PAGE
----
I was at the Supreme Court this morning for the oral argument in United States v. Jones, the GPS case. In this post, I want to blog my reactions to the argument: I’m going to update the post as I go, so general readers can get the important stuff first at the top and then general readers can get the rest down the page.

1) My basic reaction was that the outcome was too close to call. The Justices gave both sides a very hard time, and few Justices tipped their hand. The Justices pushed Michael Dreeben (arguing for the United States) on the consequences of his argument: If the Government was right, they noted, then the government can install a GPS device on all the Justices’ cars and watch them, too, along with everybody else. They pushed Steve Leckar (arguing for Jones) on the difficulty of identifing a clear Fourth Amendment principle to distinguish visual surveillance from GPS surveillance. The votes were hard to count, but if you had to summarize a reaction of the Court as a whole, I would say that the Justices were looking to find a principle to regulate GPS surveillance but unconvinced (at least as of the argument) that there was a legal way to get there without opening up a Pandora’s Box of unsettling lots of long settled practices.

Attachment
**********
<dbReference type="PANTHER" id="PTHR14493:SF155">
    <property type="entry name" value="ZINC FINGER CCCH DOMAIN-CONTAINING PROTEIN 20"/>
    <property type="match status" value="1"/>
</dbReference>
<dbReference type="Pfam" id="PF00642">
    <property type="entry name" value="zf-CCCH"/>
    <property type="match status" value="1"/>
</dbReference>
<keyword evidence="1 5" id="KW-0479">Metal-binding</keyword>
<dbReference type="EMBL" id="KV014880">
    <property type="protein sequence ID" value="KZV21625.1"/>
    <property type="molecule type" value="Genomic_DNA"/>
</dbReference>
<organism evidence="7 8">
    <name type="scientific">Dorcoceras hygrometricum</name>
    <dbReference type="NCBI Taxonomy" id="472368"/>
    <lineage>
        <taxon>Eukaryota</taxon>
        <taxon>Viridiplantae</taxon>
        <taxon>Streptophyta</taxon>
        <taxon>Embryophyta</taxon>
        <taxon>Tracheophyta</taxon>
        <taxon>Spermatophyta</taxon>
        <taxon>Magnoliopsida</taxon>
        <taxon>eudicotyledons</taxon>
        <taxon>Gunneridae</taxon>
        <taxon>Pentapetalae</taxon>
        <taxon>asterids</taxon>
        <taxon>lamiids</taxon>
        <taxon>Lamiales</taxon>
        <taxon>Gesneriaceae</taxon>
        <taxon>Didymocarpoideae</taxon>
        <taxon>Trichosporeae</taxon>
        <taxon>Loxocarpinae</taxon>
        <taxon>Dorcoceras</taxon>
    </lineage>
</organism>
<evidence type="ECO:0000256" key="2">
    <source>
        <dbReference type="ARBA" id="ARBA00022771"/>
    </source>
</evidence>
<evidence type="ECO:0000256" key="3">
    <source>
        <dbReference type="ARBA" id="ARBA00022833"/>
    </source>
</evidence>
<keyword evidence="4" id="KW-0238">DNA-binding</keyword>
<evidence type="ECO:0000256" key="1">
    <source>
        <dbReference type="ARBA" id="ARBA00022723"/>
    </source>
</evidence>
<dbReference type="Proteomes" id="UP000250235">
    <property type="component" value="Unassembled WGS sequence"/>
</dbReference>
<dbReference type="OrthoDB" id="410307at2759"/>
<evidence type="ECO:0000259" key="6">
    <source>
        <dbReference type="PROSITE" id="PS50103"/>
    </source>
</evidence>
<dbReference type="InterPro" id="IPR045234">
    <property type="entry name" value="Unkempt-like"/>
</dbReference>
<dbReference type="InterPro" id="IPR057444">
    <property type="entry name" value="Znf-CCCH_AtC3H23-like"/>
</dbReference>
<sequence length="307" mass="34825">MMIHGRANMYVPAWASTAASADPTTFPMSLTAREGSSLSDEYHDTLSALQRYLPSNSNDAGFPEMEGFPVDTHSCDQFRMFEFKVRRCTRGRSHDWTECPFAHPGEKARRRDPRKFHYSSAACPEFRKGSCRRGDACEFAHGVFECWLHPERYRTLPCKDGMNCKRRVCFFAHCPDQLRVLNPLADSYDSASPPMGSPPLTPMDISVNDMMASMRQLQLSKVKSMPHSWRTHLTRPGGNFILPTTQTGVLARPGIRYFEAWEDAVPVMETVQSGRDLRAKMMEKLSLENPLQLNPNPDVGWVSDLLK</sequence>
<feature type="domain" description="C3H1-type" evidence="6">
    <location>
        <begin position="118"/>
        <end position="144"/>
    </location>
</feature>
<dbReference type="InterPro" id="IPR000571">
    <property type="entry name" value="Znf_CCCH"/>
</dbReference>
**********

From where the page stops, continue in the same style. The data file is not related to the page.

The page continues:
2) The Justice who most clearly showed his cards was Justice Scalia. Justice Scalia made clear that he would overrule Katz v. United States; make common law of trespass the test for what is a search; and say that the installation of the device was a search because it was a technical trespass. Even if Katz can’t be overturned, Scalia indicated, at the very least the common law of trespass should be […]